Be sure to “Like” if you support the margins, those people and languages who don’t follow the trend.
It’s easy to get off track in one’s language learning (unless you’re one of the lucky few who gets paid to do so). Work projects become demanding, kids’ schedules take up time, and the spring cleaning needs to get done somehow. I found myself in this situation over the past couple months; I got off track. But languages always pull me back. Fortunately, I’ve thought for a long time about methods for learning languages, and a few of my favorite on-line language-lovers offer good advice that got me going again. The two pieces of advice that helped a lot: 1) work a little every day and 2) passive learning is important.
No shame in falling off the horse
I admit that I got out of the daily habit of setting aside time for my languages. This happens to everyone. I am not independently wealthy, so I spend a lot of time working. I do not work professionally with languages, so I have to find the time amidst my spare time. As we all know, spare time ebbs and flows; we have little control over how much we have. Many voices call out for our spare time, as well. Family, community, and relaxation all require some of our time–and that’s after coming home from work.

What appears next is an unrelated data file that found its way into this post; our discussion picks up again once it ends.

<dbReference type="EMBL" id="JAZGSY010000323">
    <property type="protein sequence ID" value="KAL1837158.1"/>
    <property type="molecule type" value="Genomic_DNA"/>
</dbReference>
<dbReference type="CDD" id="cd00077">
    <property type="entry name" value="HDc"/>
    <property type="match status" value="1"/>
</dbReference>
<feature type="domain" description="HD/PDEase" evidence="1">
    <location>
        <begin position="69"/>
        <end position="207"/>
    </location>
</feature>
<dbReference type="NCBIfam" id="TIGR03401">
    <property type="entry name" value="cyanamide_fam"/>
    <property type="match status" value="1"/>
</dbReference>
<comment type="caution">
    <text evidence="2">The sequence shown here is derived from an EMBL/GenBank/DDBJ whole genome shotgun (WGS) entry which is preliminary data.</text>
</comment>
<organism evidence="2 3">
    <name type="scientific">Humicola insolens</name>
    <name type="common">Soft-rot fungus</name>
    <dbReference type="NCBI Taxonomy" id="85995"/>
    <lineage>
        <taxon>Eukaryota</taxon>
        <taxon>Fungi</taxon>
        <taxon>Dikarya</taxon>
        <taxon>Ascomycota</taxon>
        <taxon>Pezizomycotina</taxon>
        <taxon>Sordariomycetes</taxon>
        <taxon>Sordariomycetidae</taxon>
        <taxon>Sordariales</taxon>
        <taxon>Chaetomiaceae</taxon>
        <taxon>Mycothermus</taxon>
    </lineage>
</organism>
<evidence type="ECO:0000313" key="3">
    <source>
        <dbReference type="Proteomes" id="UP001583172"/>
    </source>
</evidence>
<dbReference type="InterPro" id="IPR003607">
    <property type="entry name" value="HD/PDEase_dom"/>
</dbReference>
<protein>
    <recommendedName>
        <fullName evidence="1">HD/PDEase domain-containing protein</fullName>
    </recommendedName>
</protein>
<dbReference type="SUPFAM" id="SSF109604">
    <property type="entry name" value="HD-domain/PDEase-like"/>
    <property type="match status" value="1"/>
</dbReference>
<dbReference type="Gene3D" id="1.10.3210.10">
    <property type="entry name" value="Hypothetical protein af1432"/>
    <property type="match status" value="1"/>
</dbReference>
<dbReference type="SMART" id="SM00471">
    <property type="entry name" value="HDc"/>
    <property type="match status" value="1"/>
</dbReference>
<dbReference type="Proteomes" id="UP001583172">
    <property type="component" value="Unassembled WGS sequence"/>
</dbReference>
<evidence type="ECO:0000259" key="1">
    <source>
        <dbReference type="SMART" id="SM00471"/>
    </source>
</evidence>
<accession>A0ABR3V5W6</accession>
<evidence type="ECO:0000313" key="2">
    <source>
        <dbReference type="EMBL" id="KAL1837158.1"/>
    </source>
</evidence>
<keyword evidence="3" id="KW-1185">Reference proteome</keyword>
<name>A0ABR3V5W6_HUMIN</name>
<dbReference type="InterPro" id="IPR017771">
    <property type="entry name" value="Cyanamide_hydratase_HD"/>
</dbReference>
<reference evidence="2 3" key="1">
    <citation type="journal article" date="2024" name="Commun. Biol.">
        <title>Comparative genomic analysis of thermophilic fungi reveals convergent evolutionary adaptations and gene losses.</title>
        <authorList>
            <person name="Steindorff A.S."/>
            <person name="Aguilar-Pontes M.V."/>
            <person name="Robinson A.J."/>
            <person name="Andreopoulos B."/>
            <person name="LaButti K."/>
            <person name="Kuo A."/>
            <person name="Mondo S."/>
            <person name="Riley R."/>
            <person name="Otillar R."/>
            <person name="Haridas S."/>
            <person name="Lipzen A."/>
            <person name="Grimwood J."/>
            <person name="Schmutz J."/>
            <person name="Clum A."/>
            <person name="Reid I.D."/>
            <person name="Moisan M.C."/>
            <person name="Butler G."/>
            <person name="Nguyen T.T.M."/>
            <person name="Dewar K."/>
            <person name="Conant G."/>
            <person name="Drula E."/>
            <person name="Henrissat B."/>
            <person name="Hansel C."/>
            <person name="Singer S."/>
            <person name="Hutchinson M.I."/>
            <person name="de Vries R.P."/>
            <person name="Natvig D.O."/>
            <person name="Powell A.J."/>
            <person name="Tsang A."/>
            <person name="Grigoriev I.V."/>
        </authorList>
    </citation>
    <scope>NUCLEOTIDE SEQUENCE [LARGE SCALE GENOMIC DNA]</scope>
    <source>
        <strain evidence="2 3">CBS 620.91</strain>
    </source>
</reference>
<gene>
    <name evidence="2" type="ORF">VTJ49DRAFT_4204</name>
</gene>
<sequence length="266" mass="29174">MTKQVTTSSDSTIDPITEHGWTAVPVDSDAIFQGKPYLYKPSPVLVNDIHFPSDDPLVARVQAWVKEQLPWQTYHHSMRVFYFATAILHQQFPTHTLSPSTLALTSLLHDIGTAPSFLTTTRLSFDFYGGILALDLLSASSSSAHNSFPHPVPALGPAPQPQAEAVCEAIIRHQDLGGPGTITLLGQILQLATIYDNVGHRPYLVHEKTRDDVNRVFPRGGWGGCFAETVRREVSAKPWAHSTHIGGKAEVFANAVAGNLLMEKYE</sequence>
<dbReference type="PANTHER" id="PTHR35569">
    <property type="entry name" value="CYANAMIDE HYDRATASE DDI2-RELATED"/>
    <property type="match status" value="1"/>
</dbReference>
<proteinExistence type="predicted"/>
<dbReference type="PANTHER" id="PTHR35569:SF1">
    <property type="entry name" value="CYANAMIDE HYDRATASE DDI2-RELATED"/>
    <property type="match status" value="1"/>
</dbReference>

Nevertheless, I want back up on the language horse I fell off of. I needed to find a way to work on my languages amidst all these demands. So I recalled some great things I’ve learned from the web.
Aaron Myers at the Everyday Language Learner site constantly reminded me via his Twitter feed (@aarongmyers) to do something every day. I love the name of his blog because the double-meaning fits me perfectly. I need to learn languages “every day,” plus I’m a simple, garden-variety “everyday” language learner with cares, demands, and responsibilities like everyone else.
Finding 30 minutes to figure out what exercise I should do, though, was more than I could do. Learning every day was too much. So I was hardly learning anything. This was demoralizing and out-of-character for me. I had to learn how to do something every day, even if it was 5 minutes.
Passive learning jump-started my active learning